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Dua Lipa Shares Swimsuit Photo as Barbie

The singer’s theme song went #1 in the UK.

Dua Lipa just shared a swimsuit photo of herself wearing a crochet swimsuit in the same colors as the Barbie doll she's holding. The megastar knows all about the doll: she appeared in the film and recorded the theme song. "Dance The Night is Number 1 in the UK!!!! 💖💖 birthday week going strong @barbie @barbiethealbum !!! So much love to everyone listening and streaming," she caption the picture. (Her birthday is August 22, 1995.) How did she rise to fame? Read on for details about Dua Lipa you may not know, and to see the photos.


She Once Didn't Love Her Name

"My whole life I feel like my name's always been a little bit difficult to pronounce," she told Jimmy Fallon. It's not that she didn't like it, it's just "I just didn't appreciate my name as much. Growing up, living in London, being born in London, having a full Albanian name, like Dua, people pronouncing it….It means love in Albanian. Pronouncing it, I feel like I just wanted a normal name. I was like Sarah, Hannah, Chloe, anything."


She Was Into Hip-Hop

Her first concert was Redman and Method Man, who she say while growing up in Kosovo. "Well, they were basically in Kosovo. People only really listened to hip-hop. It was so massive out there. And the only artist that I guess there was such a demand for were hip-hop artists. Going to the Method Man of Redman Show was kind of my first introduction to Wu-Tang. And then when I went to my second show, which was 50 Cent, I then read the book, watched the movie, really learned all the words. I went fully prepared," she told Fallon.


Here's How She Got Discovered

How did Dua Lipa get discovered? She told Wired: "It's a bit of a long story, but I'll try and shorten it a little bit. When I was young, I always wanted to make music. I started making YouTube covers and I started showing them to my friends in school, and then I used them as a form of portfolio to work with different producers and get in the studio, and I was like, I sing and I would love it if we could get in the studio and write together. I made a bunch of demos and then I basically Googled managers in London, and then I got offered a publishing deal. Then I had to find a lawyer, and then the lawyer was trying to help me. I was like, don't sign this publishing deal. Whatever you do, let me help you find a manager. And he introduced me to my manager, Ben, and so that was a really, really long story cut short."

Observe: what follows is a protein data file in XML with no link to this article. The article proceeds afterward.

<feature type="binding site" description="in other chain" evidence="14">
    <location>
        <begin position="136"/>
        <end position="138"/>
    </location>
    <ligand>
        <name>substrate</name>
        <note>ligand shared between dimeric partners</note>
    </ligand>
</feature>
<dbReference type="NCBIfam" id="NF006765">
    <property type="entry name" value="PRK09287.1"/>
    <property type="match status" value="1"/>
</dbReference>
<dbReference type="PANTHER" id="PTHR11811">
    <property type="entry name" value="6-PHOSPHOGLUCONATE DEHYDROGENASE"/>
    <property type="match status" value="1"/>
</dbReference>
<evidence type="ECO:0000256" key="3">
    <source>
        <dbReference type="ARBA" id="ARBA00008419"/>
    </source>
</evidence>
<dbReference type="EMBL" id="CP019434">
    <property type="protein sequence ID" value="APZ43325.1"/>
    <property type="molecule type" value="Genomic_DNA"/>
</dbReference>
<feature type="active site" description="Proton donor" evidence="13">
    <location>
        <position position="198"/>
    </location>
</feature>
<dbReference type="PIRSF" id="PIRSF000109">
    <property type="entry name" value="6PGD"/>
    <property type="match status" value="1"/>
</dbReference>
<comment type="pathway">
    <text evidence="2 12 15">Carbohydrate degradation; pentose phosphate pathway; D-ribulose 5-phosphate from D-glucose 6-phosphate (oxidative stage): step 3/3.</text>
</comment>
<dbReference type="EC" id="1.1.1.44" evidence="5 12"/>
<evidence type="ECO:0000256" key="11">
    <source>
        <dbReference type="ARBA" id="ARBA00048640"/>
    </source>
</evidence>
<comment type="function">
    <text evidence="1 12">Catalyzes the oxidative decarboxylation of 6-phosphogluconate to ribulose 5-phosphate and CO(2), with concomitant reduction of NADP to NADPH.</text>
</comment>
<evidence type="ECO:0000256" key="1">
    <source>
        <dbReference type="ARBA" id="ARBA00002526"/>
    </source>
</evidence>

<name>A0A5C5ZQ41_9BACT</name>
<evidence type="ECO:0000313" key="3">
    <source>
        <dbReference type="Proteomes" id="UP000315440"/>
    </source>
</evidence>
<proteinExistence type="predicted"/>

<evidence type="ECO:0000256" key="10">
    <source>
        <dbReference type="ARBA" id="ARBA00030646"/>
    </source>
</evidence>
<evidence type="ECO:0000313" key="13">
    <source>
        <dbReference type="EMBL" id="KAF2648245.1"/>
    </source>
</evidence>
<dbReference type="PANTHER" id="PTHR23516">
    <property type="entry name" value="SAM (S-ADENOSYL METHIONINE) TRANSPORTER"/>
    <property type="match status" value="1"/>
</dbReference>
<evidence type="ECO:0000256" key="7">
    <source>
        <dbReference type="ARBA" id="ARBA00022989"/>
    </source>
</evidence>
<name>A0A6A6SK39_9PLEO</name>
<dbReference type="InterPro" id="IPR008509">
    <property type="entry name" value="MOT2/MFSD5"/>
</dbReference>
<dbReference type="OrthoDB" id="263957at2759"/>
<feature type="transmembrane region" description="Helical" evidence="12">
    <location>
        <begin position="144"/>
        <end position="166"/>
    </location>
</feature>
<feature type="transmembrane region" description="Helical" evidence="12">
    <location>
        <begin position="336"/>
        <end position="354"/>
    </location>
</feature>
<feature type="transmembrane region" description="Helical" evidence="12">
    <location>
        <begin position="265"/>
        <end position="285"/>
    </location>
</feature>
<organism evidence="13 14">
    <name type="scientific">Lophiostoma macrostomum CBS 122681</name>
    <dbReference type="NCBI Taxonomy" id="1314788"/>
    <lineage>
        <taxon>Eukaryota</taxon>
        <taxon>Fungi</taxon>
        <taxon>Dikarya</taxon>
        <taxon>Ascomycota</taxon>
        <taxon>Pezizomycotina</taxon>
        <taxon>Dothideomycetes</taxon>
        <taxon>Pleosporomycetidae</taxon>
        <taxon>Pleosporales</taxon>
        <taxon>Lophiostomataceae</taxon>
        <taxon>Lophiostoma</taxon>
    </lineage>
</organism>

On Her Musical Identity

"I think musical identity evolves all the time, and I think as an artist, you don't really want to keep doing the same thing over and over again. You want to find something that you love, obviously, and if you love it, you should keep doing. But I do feel like experimenting is always good. And even if it's rubbish, if you love it, put it out. You'll grow from it. I feel like every experience and every song and whatever you do, not even just in music, I feel like it's always just like a baby step to where you want to be or discovering yourself even further," she told Apple Music.


An Early Music Memory

"Lauryn Hill was an artist that my parents loved so much. So her record was always played at home and I knew those songs before I knew who she was or was able to dive into the whole—I remember being in the car and just singing the Fugees' 'Ready or Not' and just that was always just something that I would sing, but not really know who the artist was or where it came from. It would just constantly be playing. And it's interesting and it's very unique for an album to soundtrack your life but be so timeless and every time you hear it feels like the first time. And that's how I feel about the Miseducation of Lauryn Hill. I really honestly feel like every time I listen to it, you hear it something different and it touches you in a different way and it meets you at a different point in your life. And if anyone was to have made one album and that'd be it. That's it. That's the pinnacle."

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